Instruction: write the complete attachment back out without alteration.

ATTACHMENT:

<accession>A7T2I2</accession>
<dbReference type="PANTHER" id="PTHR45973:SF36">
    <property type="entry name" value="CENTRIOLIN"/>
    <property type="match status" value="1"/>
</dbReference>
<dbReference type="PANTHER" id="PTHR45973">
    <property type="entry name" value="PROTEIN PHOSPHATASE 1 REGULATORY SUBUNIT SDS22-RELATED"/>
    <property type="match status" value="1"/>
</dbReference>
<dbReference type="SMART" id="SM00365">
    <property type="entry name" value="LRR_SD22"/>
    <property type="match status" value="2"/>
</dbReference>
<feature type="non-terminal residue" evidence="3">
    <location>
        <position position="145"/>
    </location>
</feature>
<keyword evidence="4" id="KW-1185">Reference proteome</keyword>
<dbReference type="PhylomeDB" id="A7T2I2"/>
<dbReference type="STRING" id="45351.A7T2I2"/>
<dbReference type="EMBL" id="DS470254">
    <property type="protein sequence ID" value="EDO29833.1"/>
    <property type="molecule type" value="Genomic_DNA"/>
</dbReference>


<accession>A7T2I2</accession>
<dbReference type="PANTHER" id="PTHR45973:SF36">
    <property type="entry name" value="CENTRIOLIN"/>
    <property type="match status" value="1"/>
</dbReference>
<dbReference type="PANTHER" id="PTHR45973">
    <property type="entry name" value="PROTEIN PHOSPHATASE 1 REGULATORY SUBUNIT SDS22-RELATED"/>
    <property type="match status" value="1"/>
</dbReference>
<dbReference type="SMART" id="SM00365">
    <property type="entry name" value="LRR_SD22"/>
    <property type="match status" value="2"/>
</dbReference>
<feature type="non-terminal residue" evidence="3">
    <location>
        <position position="145"/>
    </location>
</feature>
<keyword evidence="4" id="KW-1185">Reference proteome</keyword>
<dbReference type="PhylomeDB" id="A7T2I2"/>
<dbReference type="STRING" id="45351.A7T2I2"/>
<dbReference type="EMBL" id="DS470254">
    <property type="protein sequence ID" value="EDO29833.1"/>
    <property type="molecule type" value="Genomic_DNA"/>
</dbReference>